Firearms enthusiasts are constantly bombarded by media information about the rules regarding lawful ownership. When it comes to the antique guns and replicas at GunBroker.com, it may be difficult to discern which state and federal laws apply to these purchases. In an effort to clarify how antiques and replicas differ from contemporary models, GunBroker.com offers the answers to these frequently asked questions.
According to the Gun Control Act (GCA), an antique is “(1) any firearm, including any firearm with a matchlock, flintlock, percussion cap, or similar type of ignition system, which was manufactured in or before 1898.” Basically, any GunBroker.com offering manufactured before 1898 qualifies, with few exceptions.
The GCA states that “any replica of any firearm that I just described if the replica is not designed or redesigned for using rimfire or conventional centerfire fixed ammunition, or uses rimfire or conventional centerfire fixed ammunition which is no longer manufactured in the United States and which is not readily available in the ordinary channels of commercial trade.” In terms of purchasing a look-a-like on GunBroker.com, the replica should mirror firearms before 1898, and not be retooled to use contemporary ammo. Basically, the GunBroker.com guns that fall into this category must either be period pieces or function precisely like one.
Black powder firearms emulate some of the oldest American rifles and pistols. There is an entire industry dedicated to making advanced black powder rifles and pistols that do not necessarily mirror antiques. But according to the GCA, they can be purchased, sold, and owned, under the same regulations as antiques. The GCA states that “any muzzle loading rifle, muzzle loading shotgun, or muzzle loading pistol, which is designed to use black powder, or a black powder substitute, and which cannot use fixed ammunition,” falls into the antique or replica classification. The National Firearms Act treatment of antiques, replicas, and black powder firearms is almost identical.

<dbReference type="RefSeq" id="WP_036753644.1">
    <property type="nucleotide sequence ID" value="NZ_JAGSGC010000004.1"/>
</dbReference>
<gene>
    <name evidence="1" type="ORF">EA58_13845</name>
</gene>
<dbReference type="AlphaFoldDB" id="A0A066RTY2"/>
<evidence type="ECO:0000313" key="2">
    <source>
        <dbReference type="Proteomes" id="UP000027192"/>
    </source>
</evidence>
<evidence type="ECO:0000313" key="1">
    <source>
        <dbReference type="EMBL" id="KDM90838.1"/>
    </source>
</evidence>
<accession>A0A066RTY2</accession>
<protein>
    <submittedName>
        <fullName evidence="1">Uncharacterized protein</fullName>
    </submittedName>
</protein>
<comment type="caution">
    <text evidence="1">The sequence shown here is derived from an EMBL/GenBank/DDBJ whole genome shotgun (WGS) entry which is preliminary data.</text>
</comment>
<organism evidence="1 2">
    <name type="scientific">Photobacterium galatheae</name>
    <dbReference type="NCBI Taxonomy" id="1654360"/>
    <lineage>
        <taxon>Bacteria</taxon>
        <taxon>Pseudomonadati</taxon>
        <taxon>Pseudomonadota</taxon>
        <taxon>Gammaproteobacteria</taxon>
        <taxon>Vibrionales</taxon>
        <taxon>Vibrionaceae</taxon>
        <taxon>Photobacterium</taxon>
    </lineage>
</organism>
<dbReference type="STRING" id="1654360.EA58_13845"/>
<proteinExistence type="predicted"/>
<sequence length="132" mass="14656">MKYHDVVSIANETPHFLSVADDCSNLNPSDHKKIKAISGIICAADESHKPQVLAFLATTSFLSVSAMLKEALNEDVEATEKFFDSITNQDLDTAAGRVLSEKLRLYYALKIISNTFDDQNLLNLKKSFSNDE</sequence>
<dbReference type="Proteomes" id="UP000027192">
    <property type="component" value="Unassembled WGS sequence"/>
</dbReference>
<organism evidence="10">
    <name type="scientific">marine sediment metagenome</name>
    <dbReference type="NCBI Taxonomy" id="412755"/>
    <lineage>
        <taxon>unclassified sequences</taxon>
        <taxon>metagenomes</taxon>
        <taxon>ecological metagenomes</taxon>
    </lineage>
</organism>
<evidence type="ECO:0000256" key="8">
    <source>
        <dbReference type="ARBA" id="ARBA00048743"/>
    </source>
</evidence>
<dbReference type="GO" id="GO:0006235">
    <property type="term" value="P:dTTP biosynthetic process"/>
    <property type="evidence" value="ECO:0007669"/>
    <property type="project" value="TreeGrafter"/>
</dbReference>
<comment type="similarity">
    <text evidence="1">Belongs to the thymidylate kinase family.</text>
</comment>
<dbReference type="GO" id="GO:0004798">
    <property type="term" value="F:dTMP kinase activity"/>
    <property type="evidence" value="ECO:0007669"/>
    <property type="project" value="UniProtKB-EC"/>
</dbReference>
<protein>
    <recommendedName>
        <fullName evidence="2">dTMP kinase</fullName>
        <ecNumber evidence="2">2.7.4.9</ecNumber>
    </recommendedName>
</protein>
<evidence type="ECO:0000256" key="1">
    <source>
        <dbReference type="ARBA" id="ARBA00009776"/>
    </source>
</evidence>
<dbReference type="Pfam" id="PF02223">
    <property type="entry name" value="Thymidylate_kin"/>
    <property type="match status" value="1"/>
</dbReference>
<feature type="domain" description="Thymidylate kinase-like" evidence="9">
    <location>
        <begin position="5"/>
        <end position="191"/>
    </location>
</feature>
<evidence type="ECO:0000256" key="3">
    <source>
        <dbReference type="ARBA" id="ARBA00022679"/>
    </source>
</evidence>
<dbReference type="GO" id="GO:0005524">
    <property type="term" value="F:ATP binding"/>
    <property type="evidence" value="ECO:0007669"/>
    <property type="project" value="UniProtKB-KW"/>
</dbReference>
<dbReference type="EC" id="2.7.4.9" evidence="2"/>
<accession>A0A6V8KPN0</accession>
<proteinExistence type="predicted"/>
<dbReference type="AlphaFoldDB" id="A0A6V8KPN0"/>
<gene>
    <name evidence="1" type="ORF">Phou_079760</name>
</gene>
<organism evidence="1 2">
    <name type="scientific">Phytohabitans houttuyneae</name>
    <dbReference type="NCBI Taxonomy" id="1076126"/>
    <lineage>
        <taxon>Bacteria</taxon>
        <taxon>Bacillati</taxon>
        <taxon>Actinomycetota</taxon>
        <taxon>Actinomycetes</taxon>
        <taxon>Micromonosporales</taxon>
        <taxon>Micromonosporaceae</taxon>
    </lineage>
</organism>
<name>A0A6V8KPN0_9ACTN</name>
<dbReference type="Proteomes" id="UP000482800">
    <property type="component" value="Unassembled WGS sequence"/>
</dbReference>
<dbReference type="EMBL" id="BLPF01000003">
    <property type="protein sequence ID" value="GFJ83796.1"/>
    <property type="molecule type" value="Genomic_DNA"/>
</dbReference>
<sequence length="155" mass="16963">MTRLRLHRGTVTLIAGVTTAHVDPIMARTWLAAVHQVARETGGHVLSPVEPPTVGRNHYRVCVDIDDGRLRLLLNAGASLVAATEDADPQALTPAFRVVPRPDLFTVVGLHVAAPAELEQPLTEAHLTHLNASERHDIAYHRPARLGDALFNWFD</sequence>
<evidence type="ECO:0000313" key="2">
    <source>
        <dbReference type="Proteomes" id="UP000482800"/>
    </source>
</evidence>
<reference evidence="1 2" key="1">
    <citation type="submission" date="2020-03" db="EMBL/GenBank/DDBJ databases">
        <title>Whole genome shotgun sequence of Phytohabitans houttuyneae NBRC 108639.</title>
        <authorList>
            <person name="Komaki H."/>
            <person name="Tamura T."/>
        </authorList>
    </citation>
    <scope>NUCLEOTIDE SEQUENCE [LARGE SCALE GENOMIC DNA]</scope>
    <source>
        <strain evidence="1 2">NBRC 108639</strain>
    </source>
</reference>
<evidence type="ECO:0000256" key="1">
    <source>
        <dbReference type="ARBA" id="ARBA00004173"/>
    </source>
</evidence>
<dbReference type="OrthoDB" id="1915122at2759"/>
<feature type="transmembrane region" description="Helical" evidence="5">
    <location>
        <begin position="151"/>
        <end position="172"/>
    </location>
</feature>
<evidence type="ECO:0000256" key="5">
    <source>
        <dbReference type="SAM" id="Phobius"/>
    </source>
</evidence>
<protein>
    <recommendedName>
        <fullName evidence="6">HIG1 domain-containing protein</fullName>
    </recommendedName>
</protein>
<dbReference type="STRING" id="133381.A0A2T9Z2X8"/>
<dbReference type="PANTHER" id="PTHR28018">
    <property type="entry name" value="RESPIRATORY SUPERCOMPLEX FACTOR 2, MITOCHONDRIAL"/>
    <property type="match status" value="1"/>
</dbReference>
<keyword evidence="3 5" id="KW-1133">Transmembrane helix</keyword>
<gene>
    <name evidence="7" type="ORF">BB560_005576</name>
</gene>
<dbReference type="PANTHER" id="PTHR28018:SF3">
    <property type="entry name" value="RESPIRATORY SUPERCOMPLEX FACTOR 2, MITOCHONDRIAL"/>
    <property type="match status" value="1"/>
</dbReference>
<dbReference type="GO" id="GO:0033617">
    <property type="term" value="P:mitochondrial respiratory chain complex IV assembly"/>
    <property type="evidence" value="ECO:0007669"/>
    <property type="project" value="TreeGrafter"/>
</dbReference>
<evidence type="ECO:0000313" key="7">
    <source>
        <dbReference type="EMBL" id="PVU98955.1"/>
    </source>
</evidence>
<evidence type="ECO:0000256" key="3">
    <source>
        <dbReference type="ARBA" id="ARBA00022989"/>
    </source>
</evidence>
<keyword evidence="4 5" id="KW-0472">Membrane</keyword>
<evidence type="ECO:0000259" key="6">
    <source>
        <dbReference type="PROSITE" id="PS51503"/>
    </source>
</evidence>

These guns are not necessarily considered “firearms” per se, according to federal law. That means anyone who is not restricted by state law or penalty can purchase and own an antique, replica, or black powder pistol or rifle. They are generally intended for recreational use, although many areas have a so-called “black powder” hunting season. However, if modified to receive modern ammunition, it would cease to be considered in this less restrictive class.
One of the federal rules to keep in mind is that adults with a criminal record may be allowed to buy and possess a black powder or antique firearm. It’s important to keep in mind that states have been lobbying to tighten restrictions. Before purchasing an antique, replica, or black powder products at GunBroker.com, check your local laws and regulations.